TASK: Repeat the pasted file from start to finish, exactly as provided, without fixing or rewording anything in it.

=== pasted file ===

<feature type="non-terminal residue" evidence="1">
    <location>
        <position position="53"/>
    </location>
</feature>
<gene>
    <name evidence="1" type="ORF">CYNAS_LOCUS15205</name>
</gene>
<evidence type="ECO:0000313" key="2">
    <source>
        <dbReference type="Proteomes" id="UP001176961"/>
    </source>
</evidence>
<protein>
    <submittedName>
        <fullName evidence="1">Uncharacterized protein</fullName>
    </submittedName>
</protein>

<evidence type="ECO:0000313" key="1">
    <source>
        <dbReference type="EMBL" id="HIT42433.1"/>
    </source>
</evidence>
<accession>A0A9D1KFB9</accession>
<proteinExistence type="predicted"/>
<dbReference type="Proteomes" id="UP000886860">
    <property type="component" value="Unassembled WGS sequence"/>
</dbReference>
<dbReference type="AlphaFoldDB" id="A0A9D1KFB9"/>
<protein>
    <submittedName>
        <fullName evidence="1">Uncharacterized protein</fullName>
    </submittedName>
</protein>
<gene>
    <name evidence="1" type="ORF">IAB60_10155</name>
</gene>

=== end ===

<feature type="non-terminal residue" evidence="1">
    <location>
        <position position="53"/>
    </location>
</feature>
<gene>
    <name evidence="1" type="ORF">CYNAS_LOCUS15205</name>
</gene>
<evidence type="ECO:0000313" key="2">
    <source>
        <dbReference type="Proteomes" id="UP001176961"/>
    </source>
</evidence>
<protein>
    <submittedName>
        <fullName evidence="1">Uncharacterized protein</fullName>
    </submittedName>
</protein>

<evidence type="ECO:0000313" key="1">
    <source>
        <dbReference type="EMBL" id="HIT42433.1"/>
    </source>
</evidence>
<accession>A0A9D1KFB9</accession>
<proteinExistence type="predicted"/>
<dbReference type="Proteomes" id="UP000886860">
    <property type="component" value="Unassembled WGS sequence"/>
</dbReference>
<dbReference type="AlphaFoldDB" id="A0A9D1KFB9"/>
<protein>
    <submittedName>
        <fullName evidence="1">Uncharacterized protein</fullName>
    </submittedName>
</protein>
<gene>
    <name evidence="1" type="ORF">IAB60_10155</name>
</gene>